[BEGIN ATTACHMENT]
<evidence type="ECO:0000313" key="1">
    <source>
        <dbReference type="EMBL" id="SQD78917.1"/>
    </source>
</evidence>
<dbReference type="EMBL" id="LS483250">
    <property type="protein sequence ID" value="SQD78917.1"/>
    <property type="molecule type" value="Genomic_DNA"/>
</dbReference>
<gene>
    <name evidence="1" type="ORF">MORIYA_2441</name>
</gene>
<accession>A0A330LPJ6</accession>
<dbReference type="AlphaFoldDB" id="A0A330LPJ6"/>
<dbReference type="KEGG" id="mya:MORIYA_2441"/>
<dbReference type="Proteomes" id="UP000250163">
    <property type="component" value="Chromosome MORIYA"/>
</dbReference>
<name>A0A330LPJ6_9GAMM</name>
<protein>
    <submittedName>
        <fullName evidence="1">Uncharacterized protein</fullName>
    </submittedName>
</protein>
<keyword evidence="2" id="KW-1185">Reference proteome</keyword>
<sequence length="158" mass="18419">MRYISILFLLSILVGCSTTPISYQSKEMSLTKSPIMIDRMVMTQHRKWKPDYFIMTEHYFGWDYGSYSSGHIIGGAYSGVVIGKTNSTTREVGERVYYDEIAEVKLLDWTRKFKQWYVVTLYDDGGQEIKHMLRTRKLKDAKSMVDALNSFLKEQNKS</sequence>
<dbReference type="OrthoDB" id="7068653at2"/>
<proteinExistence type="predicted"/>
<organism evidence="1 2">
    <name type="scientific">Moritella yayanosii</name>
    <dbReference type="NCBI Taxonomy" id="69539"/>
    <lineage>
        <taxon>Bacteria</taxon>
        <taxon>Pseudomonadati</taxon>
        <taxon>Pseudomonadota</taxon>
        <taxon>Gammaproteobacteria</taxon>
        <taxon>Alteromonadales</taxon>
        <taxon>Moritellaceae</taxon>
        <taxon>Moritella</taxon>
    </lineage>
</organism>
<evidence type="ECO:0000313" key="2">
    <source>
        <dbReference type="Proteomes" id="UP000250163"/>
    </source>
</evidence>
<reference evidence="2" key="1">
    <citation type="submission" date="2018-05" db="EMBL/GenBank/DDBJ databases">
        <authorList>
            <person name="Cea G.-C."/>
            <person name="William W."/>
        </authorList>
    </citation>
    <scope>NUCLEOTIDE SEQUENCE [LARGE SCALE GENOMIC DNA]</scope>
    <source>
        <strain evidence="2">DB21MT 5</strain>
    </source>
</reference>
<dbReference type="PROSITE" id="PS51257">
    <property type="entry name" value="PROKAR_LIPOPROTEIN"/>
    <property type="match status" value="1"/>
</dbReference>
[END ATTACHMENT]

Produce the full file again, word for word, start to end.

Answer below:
<evidence type="ECO:0000313" key="1">
    <source>
        <dbReference type="EMBL" id="SQD78917.1"/>
    </source>
</evidence>
<dbReference type="EMBL" id="LS483250">
    <property type="protein sequence ID" value="SQD78917.1"/>
    <property type="molecule type" value="Genomic_DNA"/>
</dbReference>
<gene>
    <name evidence="1" type="ORF">MORIYA_2441</name>
</gene>
<accession>A0A330LPJ6</accession>
<dbReference type="AlphaFoldDB" id="A0A330LPJ6"/>
<dbReference type="KEGG" id="mya:MORIYA_2441"/>
<dbReference type="Proteomes" id="UP000250163">
    <property type="component" value="Chromosome MORIYA"/>
</dbReference>
<name>A0A330LPJ6_9GAMM</name>
<protein>
    <submittedName>
        <fullName evidence="1">Uncharacterized protein</fullName>
    </submittedName>
</protein>
<keyword evidence="2" id="KW-1185">Reference proteome</keyword>
<sequence length="158" mass="18419">MRYISILFLLSILVGCSTTPISYQSKEMSLTKSPIMIDRMVMTQHRKWKPDYFIMTEHYFGWDYGSYSSGHIIGGAYSGVVIGKTNSTTREVGERVYYDEIAEVKLLDWTRKFKQWYVVTLYDDGGQEIKHMLRTRKLKDAKSMVDALNSFLKEQNKS</sequence>
<dbReference type="OrthoDB" id="7068653at2"/>
<proteinExistence type="predicted"/>
<organism evidence="1 2">
    <name type="scientific">Moritella yayanosii</name>
    <dbReference type="NCBI Taxonomy" id="69539"/>
    <lineage>
        <taxon>Bacteria</taxon>
        <taxon>Pseudomonadati</taxon>
        <taxon>Pseudomonadota</taxon>
        <taxon>Gammaproteobacteria</taxon>
        <taxon>Alteromonadales</taxon>
        <taxon>Moritellaceae</taxon>
        <taxon>Moritella</taxon>
    </lineage>
</organism>
<evidence type="ECO:0000313" key="2">
    <source>
        <dbReference type="Proteomes" id="UP000250163"/>
    </source>
</evidence>
<reference evidence="2" key="1">
    <citation type="submission" date="2018-05" db="EMBL/GenBank/DDBJ databases">
        <authorList>
            <person name="Cea G.-C."/>
            <person name="William W."/>
        </authorList>
    </citation>
    <scope>NUCLEOTIDE SEQUENCE [LARGE SCALE GENOMIC DNA]</scope>
    <source>
        <strain evidence="2">DB21MT 5</strain>
    </source>
</reference>
<dbReference type="PROSITE" id="PS51257">
    <property type="entry name" value="PROKAR_LIPOPROTEIN"/>
    <property type="match status" value="1"/>
</dbReference>